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Academic spending varies widely across state school districts

June 3, 2011 8:09:39 PM PDT
Does more school spending translate into higher test scores? Not necessarily, according to California Watch, a nonprofit investigative organization. Eyewitness News teamed up with California Watch to find out more about the impact of school budgets on student performance.

Students and parents at Canyon Springs High School in Moreno Valley can have the pride of knowing their state test scores improved more than any other high school in the Moreno Valley Unified School District.

And across the district, the test score average is about the same as many other districts that receive a lot more in state funding.

Oakland Unified has a student population similar in size and diversity. Their academic performance index scores are pretty close too.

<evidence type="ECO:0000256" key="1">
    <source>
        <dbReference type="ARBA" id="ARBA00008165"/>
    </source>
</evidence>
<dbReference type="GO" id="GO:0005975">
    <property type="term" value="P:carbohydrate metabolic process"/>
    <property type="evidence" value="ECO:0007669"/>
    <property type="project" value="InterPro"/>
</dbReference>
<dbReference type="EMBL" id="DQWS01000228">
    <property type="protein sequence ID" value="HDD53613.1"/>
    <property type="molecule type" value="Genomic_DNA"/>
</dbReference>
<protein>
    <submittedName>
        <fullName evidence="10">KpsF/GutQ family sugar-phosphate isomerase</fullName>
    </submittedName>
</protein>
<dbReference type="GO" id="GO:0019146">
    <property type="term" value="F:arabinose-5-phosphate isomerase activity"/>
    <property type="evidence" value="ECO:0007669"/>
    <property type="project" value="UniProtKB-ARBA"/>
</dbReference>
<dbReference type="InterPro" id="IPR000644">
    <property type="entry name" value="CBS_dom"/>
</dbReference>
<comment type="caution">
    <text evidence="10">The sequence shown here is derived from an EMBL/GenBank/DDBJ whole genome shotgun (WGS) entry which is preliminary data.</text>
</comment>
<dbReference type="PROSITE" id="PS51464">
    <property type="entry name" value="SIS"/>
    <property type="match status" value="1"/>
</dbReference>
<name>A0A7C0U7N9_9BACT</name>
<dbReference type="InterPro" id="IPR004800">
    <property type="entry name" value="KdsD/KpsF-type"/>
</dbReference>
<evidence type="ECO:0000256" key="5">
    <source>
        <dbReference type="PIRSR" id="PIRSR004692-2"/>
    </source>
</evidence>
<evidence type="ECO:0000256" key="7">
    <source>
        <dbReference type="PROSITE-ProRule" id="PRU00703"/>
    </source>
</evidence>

But the money Oakland received was more than $3,000 more, on average, per student than Moreno Valley.

California State Board of Education President Michael Kirst says it's a good example of why Sacramento needs to change how it passes out money to districts across the state.

"Our current school finance formula has just built up over the years without any rationality to it," said Kirst.

So with the Moreno Valley Unified School District not getting as much money per student as other districts in the state, the question is, How do they make up for it?

"I don't think money is what solves the problem, it's focusing the dollars on the high-need area," said Dan Reed, director of accountability, assessment and training for the Moreno Valley Unified School District.

Reed says in other words, it's not how much money you get, but how you spend it. But he says at a certain point, you do need proper funding.

"Put a good teacher in a classroom and pay them appropriately, and test scores are going to go up. Provide resources that they need, the textbooks, a good, clean, environment to learn, a safe environment, test scores are going to go up," said Kirst.

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